Every year there’s a dam that breaks on the fourth Thursday in November. The leak in the dam has been evident for a few weeks, but when the dam finally crumbles the results are the merchandising equivalent of Shock and Awe.
I’m referring, of course, to the onslaught of holiday advertising that started on Thanksgiving and will be a part of our lives for the next 30 days.
It’s relentless. I dare you to try to count the number of jingling bells you will hear next week—unless you already have them on your sleigh, in which case you rock.
You can’t blame the merchants. Christmas is the marketing equivalent of a nuclear arms race. The other guys are blowing it out with multi-million dollar ad campaigns. Can you afford to do anything less?
And so the battle for our hearts, minds, and credit cards ensues. In America, a quarter of all retail sales occur between Thanksgiving and December 25. In some European countries the number inches towards 30%.
Canada is bit by the Christmas marketing bug even harder than we are. Christmas decorations and advertising launch right after Halloween, and hit their full stride on November 11, Remembrance Day.
I’m not suggesting that the United States is a picture of restraint. The size of our economy guarantees that. The average American couple will spend $1,200 on Christmas gifts this season. As you are reading this, some of you are saying, “that’s all?”
We’ve come a long way from a Nazarene barn where a Jewish woman was forced by necessity to give birth in unsanitary conditions. Who would have thought that within a few centuries Christmas would become, in the words of Scrooge, “a false and commercial festival, devoutly to be ignored.”
I’ve heard it said that the gifts we give each other for Christmas are in remembrance of the gift of eternal life that Christ gives to each of us. If so, then these gifts could rightly be as solemn in the giving and receiving as the bread and water/wine of the Sacrament.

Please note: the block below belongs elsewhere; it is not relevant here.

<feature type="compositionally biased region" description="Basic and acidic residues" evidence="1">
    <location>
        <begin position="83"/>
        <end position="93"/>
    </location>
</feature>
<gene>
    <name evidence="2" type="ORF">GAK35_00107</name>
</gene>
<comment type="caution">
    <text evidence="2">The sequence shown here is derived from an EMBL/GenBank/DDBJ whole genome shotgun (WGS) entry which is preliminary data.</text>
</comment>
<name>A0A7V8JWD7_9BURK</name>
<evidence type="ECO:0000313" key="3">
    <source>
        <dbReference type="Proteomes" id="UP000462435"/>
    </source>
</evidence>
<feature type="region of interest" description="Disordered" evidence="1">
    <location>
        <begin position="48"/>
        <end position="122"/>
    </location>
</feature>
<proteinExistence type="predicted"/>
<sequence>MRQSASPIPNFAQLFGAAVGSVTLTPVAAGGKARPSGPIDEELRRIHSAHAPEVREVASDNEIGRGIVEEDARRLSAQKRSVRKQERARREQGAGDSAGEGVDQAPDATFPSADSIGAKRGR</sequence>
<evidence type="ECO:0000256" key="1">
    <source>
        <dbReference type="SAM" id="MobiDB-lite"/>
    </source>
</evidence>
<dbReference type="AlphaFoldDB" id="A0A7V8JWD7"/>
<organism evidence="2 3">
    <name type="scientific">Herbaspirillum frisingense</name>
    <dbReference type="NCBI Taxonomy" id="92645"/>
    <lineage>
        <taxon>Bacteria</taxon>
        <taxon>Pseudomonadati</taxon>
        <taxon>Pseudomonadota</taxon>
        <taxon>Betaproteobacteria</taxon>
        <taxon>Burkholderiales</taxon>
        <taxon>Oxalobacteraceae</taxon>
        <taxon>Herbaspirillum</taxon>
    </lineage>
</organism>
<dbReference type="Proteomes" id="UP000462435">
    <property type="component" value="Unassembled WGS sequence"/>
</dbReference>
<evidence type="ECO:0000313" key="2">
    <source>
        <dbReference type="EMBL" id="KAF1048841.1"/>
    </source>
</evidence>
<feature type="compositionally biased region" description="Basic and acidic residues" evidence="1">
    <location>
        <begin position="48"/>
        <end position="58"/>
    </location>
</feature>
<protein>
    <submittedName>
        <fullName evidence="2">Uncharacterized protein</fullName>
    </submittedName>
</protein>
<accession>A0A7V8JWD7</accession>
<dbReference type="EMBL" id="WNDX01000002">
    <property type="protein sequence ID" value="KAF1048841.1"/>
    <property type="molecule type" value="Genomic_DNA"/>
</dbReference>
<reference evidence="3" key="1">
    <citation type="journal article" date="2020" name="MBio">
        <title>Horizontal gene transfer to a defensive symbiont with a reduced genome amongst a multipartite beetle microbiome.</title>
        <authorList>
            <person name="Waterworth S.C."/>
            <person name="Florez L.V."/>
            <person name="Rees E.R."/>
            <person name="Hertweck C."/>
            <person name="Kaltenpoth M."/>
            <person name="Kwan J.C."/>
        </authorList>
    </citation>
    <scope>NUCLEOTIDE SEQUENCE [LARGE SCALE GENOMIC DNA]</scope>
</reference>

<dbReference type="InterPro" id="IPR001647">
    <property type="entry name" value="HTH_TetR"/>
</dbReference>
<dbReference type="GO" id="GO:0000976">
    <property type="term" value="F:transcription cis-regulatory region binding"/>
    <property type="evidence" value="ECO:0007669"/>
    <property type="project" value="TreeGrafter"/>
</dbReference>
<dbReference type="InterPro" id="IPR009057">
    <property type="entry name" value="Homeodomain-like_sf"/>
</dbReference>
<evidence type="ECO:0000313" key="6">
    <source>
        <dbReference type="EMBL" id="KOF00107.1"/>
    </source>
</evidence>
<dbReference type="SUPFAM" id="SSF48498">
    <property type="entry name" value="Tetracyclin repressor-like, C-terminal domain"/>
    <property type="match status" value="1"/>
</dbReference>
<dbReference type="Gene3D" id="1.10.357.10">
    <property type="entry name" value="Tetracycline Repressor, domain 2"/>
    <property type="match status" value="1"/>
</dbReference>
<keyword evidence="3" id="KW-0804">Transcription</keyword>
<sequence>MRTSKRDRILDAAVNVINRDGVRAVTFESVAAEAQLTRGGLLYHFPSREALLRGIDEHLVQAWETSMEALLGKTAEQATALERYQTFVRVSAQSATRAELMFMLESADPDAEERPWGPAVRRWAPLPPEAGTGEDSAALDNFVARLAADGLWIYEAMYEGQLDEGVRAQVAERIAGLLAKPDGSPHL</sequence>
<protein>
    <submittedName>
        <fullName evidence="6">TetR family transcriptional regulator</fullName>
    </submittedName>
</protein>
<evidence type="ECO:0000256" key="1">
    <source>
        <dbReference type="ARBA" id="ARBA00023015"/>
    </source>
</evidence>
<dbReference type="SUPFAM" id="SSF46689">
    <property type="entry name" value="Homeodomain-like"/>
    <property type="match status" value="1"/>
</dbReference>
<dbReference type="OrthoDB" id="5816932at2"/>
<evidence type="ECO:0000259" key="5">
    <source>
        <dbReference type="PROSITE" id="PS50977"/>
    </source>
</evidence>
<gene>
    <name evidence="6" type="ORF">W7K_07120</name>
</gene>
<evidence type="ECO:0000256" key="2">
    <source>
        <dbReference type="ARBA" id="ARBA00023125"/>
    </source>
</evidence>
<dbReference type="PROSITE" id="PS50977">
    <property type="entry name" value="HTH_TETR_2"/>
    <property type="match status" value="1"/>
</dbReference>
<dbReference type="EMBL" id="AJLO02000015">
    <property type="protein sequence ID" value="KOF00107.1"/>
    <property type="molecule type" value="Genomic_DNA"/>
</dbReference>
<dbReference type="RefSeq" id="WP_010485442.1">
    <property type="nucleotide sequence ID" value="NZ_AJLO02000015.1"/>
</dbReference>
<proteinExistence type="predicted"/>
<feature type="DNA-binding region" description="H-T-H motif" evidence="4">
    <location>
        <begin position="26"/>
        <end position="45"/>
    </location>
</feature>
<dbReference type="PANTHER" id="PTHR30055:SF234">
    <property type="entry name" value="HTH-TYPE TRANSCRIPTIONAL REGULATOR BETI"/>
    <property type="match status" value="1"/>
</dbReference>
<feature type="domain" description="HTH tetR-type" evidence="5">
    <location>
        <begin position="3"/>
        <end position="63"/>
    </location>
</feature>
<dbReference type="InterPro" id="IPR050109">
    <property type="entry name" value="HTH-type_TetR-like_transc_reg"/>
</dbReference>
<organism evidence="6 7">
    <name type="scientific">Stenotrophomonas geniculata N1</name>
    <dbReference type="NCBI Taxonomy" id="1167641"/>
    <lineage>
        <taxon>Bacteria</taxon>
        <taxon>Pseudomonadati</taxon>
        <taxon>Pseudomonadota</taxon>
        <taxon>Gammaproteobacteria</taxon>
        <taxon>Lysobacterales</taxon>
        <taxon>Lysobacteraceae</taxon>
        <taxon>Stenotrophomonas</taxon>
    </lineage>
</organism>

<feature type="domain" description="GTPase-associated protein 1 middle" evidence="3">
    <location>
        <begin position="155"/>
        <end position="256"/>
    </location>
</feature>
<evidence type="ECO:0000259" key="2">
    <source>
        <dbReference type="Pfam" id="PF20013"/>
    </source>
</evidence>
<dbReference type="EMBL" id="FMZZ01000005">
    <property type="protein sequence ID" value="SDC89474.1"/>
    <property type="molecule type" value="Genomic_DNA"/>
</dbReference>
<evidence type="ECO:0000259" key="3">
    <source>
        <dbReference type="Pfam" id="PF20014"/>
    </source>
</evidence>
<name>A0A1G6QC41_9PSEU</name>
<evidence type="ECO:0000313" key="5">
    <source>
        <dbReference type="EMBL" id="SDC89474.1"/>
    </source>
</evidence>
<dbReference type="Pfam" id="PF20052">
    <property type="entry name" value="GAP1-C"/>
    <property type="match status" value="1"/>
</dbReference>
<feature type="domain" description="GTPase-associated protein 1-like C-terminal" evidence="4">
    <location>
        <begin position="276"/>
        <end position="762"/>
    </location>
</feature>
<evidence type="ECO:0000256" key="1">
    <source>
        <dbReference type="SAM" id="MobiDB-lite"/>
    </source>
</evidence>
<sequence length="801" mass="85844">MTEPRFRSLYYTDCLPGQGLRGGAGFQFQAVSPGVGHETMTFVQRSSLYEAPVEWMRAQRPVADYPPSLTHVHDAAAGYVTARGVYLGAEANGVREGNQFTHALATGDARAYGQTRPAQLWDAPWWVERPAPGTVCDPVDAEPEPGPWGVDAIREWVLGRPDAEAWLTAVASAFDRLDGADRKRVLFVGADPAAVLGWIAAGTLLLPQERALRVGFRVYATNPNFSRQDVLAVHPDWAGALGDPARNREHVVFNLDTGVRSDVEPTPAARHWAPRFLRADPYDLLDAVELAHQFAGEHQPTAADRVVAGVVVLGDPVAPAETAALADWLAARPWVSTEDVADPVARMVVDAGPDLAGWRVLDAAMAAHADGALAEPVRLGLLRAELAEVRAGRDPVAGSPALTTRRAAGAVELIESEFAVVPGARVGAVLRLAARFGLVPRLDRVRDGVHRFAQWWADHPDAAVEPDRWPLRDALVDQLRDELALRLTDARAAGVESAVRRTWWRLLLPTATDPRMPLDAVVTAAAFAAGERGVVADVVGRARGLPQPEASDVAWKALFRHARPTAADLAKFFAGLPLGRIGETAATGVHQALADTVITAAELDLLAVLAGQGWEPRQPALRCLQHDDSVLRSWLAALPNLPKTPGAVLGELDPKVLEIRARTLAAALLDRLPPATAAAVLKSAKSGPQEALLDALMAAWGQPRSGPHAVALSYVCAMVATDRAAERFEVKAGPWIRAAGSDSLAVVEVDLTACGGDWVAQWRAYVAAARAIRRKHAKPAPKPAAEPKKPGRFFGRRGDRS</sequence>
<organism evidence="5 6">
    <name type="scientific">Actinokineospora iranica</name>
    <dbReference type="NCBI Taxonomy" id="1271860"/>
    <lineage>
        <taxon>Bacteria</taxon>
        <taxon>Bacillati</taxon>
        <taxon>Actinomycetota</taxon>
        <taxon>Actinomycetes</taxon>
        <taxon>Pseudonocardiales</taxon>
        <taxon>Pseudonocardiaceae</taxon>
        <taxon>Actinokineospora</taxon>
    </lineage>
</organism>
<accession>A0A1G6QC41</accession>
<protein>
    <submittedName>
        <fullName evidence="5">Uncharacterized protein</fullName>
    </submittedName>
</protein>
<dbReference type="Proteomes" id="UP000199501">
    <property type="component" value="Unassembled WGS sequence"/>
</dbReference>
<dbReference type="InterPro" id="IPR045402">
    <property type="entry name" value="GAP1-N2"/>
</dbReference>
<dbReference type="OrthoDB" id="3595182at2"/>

Well, that’s not going to happen. So instead we have Santa, Rudolph, and the Grinch, all happily Rockin’ Around the Christmas Tree as we go our Holly Jolly way.
Regular readers of this column have figured out that I’m a religious guy, but I also try to keep my eyes open. So I’ll risk some wrath in saying something that you all know is true.
Perhaps a few centuries or so ago, Christ was the primary reason for the season. Not any more. The season has been utterly overrun by the H*O*L*I*D*A*Y*S, which for all their warmhearted gaiety are a matter of deadly seriousness to national economies the world over. The enormous commercial infrastructure of the H*O*L*I*D*A*Y*S is like freeways and skyscrapers built in a massive, ever-extending circle around a tiny log cabin at the center.
Over time, most of us get to where we know the log cabin is there, but it’s too far a drive from our comfortable home in the suburbs. Maybe next year we’ll make the trip to the center of town. Or…not.
But if you are one for whom the center of the holidays is still important, good luck. That’s not sarcasm, by the way. You’ll just need to wear some very large ear muffs to block out the distracting noise, and develop thick skin to rein in your children as they innocently buy in, as children do, to the staggering distractions of the glittering world of commerce that swamps them.
And let’s not kid ourselves. There are two reasons for the season. The first, by comparison tiny and quaint, is religious, but the second enables merchandisers the world over to meet their bottom line so stock prices can go up and people can have jobs. Nothing wrong with that. And it’s bright and colorful and fun. But to expect the serious business of Christmas marketing to pay any more than faint lip service to the birth of Christ is like asking for a cup of frankincense to go with your burger. You can ask, but it ain’t gonna happen.